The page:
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<p>I&nbsp;didn't get to review this week's &quot;How I&nbsp;Met Your Mother,&quot;&nbsp;but you could have still discussed it on our new message boards.</p>

I didn't get to review this week's "How I Met Your Mother," but you could have still discussed it on our new message boards.

Credit: CBS

How I met our HitFix boards

Now you can talk about even more shows than I have time to cover

I obviously don't write about every interesting show on television, nor do I write about every episode of every show that I cover.(*) Not remotely enough hours in the day for that. Sometimes, my taste will overlap exactly with some of you, and other times there will be shows you love that I never write about, or even watch. On occasion on the old blog, I'd do open threads for people to discuss whatever shows they liked that I wasn't writing about, but they tended to get unwieldy, and at times turn into extensive, detailed discussions of shows I (and others) hadn't seen yet but intended to at some point. So I stopped doing them after a while.

(*) People keep asking me, for instance, when my review of this week's "How I Met Your Mother" is going up, and the answer is that it's not. I took a couple of days off post-press tour, with all but one post over the last two days (the "Cougar Town" premiere, which I wrote in 10 minutes while my son was napping next to me) being something I'd written in advance. I liked the episode well enough (it was very broad but still felt "HIMYM"-y enough to work) but I'm just going to jump ahead to reviewing the next new episode when it airs.

My favorite thing about this blog, both at the old location and this one, has been the community that developed around it. I'm not writing just to hear myself talk, but to start a conversation that you guys have kept going so smartly for so long. But that conversation is always limited to whatever it is I'm watching. (Or to the shows being covered by Fienberg, Liane and on Monkeys as Critics.) There hasn't been an avenue for this great collection of TV fans to talk about a show if it's not on my radar...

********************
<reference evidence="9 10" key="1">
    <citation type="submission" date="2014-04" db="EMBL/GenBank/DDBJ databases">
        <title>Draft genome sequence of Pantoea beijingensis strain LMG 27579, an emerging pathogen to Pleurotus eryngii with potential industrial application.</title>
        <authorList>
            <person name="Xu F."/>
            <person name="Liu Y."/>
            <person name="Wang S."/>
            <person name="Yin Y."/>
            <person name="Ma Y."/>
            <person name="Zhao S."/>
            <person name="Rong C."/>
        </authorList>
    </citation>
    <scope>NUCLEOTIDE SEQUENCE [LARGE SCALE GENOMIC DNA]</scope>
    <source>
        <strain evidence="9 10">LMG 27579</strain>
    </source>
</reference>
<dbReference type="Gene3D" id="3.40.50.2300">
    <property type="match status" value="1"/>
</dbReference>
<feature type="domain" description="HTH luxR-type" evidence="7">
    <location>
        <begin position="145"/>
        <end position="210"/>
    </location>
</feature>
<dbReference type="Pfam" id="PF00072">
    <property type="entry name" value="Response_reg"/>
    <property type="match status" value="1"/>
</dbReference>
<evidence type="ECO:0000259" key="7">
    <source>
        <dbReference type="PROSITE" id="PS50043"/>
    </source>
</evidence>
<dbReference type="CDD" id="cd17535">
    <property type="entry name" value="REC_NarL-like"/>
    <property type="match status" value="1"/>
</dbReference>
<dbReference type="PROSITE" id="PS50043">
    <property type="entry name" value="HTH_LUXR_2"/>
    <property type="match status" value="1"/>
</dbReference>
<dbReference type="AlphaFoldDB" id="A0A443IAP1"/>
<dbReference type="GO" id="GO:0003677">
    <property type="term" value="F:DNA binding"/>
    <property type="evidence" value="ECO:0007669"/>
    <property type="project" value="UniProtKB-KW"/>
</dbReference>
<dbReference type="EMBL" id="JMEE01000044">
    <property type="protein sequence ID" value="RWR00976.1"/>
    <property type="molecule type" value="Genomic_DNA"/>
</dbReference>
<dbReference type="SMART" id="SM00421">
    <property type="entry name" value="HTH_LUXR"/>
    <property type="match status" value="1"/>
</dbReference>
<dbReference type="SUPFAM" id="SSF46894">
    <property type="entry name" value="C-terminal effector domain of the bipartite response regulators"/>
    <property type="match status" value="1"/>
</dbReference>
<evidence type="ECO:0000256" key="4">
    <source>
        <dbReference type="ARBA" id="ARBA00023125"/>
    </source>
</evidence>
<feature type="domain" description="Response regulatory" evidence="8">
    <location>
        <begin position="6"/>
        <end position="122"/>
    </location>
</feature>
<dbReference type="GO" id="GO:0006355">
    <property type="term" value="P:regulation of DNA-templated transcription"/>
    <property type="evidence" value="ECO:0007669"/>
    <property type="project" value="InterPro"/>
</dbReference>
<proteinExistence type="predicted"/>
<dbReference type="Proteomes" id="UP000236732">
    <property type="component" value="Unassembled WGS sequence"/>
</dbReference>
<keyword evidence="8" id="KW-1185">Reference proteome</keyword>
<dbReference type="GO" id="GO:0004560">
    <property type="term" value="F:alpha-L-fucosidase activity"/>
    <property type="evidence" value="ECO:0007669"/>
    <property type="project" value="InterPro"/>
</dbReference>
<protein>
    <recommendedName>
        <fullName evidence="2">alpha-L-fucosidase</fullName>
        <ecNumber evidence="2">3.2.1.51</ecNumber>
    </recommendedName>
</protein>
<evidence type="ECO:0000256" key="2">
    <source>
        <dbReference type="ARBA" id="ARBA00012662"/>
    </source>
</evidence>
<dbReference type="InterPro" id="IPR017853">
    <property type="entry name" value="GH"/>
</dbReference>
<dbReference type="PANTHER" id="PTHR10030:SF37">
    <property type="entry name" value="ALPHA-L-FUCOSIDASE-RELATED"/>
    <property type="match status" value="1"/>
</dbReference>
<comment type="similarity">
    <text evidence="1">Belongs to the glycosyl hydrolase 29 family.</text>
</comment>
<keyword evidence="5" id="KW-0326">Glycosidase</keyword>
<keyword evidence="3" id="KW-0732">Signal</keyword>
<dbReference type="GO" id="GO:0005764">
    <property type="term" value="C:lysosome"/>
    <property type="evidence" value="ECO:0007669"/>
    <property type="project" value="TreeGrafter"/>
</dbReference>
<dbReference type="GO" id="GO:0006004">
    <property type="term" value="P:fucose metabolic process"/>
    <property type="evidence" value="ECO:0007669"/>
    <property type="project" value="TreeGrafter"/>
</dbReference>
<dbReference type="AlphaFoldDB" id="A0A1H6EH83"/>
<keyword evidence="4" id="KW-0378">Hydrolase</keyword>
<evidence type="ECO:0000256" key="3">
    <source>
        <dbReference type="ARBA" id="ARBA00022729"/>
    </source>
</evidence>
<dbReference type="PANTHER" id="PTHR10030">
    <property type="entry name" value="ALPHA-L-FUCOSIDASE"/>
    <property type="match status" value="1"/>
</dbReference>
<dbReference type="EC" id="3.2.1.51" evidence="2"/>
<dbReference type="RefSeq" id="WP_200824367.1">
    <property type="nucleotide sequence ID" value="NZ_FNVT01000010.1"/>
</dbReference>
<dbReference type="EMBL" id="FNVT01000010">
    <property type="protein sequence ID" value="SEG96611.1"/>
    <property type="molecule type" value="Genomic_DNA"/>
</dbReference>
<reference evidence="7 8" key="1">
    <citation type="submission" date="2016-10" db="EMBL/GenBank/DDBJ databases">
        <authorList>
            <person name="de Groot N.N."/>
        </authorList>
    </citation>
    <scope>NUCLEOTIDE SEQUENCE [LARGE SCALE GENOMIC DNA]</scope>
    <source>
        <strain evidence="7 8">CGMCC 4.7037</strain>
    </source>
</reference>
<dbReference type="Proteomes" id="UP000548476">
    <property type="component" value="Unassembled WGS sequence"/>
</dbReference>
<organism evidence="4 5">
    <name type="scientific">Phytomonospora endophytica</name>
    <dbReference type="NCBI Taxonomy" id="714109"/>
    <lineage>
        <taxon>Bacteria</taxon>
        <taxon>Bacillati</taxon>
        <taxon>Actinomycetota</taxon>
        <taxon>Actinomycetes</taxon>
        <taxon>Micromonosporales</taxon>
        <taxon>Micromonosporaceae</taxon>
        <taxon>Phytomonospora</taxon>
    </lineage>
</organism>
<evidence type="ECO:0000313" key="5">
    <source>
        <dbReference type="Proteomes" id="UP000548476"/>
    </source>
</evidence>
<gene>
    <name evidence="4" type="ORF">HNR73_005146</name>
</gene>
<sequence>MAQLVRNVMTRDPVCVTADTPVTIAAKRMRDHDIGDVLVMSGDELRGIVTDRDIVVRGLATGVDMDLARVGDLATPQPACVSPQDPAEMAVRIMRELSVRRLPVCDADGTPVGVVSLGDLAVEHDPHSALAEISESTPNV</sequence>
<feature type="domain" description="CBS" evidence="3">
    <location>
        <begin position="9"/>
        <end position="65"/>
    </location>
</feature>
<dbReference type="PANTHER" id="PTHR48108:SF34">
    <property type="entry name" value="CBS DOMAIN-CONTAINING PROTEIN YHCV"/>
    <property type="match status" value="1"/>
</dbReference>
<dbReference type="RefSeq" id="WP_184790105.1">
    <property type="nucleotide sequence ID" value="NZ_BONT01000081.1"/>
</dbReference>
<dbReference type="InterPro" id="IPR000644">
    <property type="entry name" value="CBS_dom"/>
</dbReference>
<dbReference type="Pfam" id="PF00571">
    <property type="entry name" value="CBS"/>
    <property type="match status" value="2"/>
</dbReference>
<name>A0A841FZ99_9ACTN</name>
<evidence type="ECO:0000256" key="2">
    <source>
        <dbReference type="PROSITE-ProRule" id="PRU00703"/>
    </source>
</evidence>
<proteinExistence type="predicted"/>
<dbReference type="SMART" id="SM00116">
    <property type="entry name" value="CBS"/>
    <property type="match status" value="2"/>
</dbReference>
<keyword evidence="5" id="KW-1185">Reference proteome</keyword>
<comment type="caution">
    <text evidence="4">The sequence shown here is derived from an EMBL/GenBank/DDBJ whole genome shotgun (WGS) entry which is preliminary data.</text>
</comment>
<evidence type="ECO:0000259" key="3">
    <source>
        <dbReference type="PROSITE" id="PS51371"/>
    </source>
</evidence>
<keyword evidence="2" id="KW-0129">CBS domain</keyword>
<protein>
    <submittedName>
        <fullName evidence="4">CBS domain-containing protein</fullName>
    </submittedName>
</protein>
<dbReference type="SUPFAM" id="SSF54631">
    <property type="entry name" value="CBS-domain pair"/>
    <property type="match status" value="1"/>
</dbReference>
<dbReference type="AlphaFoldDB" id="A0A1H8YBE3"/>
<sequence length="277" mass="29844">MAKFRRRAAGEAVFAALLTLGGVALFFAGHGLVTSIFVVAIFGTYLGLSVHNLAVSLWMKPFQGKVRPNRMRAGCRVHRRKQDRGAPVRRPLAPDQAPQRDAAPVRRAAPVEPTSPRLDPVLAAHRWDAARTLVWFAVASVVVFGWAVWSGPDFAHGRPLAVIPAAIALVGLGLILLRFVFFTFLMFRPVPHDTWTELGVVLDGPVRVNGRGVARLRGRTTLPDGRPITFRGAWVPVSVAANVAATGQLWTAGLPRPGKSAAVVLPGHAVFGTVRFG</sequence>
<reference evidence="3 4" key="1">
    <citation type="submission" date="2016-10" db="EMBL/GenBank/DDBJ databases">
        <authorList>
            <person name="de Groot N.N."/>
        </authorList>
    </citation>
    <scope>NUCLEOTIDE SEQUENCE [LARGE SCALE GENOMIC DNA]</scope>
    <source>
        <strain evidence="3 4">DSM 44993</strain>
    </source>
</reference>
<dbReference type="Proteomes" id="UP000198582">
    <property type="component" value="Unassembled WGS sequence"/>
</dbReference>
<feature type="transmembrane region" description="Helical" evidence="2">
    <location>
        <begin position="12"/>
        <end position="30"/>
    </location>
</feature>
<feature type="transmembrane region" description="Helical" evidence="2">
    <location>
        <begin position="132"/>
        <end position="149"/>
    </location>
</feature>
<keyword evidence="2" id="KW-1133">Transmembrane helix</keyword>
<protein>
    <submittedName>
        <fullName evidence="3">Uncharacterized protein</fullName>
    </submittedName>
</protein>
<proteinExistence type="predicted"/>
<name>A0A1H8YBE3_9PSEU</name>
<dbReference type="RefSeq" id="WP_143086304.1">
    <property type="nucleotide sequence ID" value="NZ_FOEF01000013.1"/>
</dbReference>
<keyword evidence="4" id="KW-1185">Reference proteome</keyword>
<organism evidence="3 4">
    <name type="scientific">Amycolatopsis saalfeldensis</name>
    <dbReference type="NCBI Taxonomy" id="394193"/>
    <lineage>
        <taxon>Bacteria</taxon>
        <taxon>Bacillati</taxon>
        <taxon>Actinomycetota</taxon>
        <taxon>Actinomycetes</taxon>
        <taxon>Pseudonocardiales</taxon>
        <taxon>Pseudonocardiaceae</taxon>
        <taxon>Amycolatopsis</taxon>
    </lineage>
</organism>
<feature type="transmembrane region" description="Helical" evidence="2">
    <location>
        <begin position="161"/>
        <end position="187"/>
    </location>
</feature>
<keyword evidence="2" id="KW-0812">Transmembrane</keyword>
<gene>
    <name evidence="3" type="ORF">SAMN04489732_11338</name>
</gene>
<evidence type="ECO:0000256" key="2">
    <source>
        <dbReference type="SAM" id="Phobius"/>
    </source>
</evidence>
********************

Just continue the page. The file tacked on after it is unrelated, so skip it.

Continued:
...until now.

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"Absolutely Fabulous"
Credit: BBC America

'Absolutely Fabulous' 20th anniversary special to make U.S. premiere

Logo will air the latest exploits of Patsy and Edina in February

Sweetie darling, it's time for yet another "Absolutely Fabulous" special to make its U.S. premiere on Logo (Mon. Feb. 6, 10:30 p.m.). Commemorating the 20th anniversary of the series, the special will pick up where the last left off, as Patsy and Edina lumbered into the 21st century.

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<p>MIke Posner</p>

MIke Posner

Bamboozle Festival adds 60 new acts, including Mike Posner and Kreayshawn

New crop Join headliners Foo Fighters, Bon Jovi and Skrillex

The Bamboozle 2012 added 60 new performers to the May 18-19 line-up. Among the new additions are Jimmy Eat World, PJ Pauly D, Andrew Dice Clay, All American Rejects, ASAP Rocky and the reunited The Promise Ring.

They join a list for the 3-day North Beach Asbury Park, N.J.-festival that includes headliners Bon Jovi, Foo Fighters, Skrillex, Blink-182 and Incubus. This marks the first time the 10-year Live Nation-produced Bamboozle has been held in Asbury Park since 2005.

Also new to the bill are Mike Posner, Kreayshawn, Treos, Patent Pending, We Came As Romans, Motion City Soundtrack, NeverShoutNEver, Bayside, and Bouncing Souls.

Bamboozle also revealed the schedule:  Skrillex, Incubus and Mac Miller will headline May 18; Foo Fighters and Blink-182, May 19; Bon Jovi, May 20. There is still a special guest to be announced who will also headline on May 20.
 

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<p>Michelle Williams in one of the images from her recent GQ photo shoot.</p>

Michelle Williams in one of the images from her recent GQ photo shoot.

Credit: GQ/Michael Thompson

Round-up: Williams takes her Marilyn Monroe impression to GQ

Also: Mourning Colman's BAFTA snub, and Gervais steps down